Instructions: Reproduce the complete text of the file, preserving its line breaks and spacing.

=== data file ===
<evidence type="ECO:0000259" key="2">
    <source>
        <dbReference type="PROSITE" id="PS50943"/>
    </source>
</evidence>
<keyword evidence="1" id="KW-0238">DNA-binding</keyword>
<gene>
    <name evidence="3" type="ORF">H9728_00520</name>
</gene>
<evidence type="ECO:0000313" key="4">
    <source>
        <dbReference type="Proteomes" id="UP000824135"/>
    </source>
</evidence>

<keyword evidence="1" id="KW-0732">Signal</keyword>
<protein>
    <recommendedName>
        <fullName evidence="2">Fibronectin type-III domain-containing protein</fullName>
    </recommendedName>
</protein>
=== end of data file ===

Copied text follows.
<evidence type="ECO:0000259" key="2">
    <source>
        <dbReference type="PROSITE" id="PS50943"/>
    </source>
</evidence>
<keyword evidence="1" id="KW-0238">DNA-binding</keyword>
<gene>
    <name evidence="3" type="ORF">H9728_00520</name>
</gene>
<evidence type="ECO:0000313" key="4">
    <source>
        <dbReference type="Proteomes" id="UP000824135"/>
    </source>
</evidence>

<keyword evidence="1" id="KW-0732">Signal</keyword>
<protein>
    <recommendedName>
        <fullName evidence="2">Fibronectin type-III domain-containing protein</fullName>
    </recommendedName>
</protein>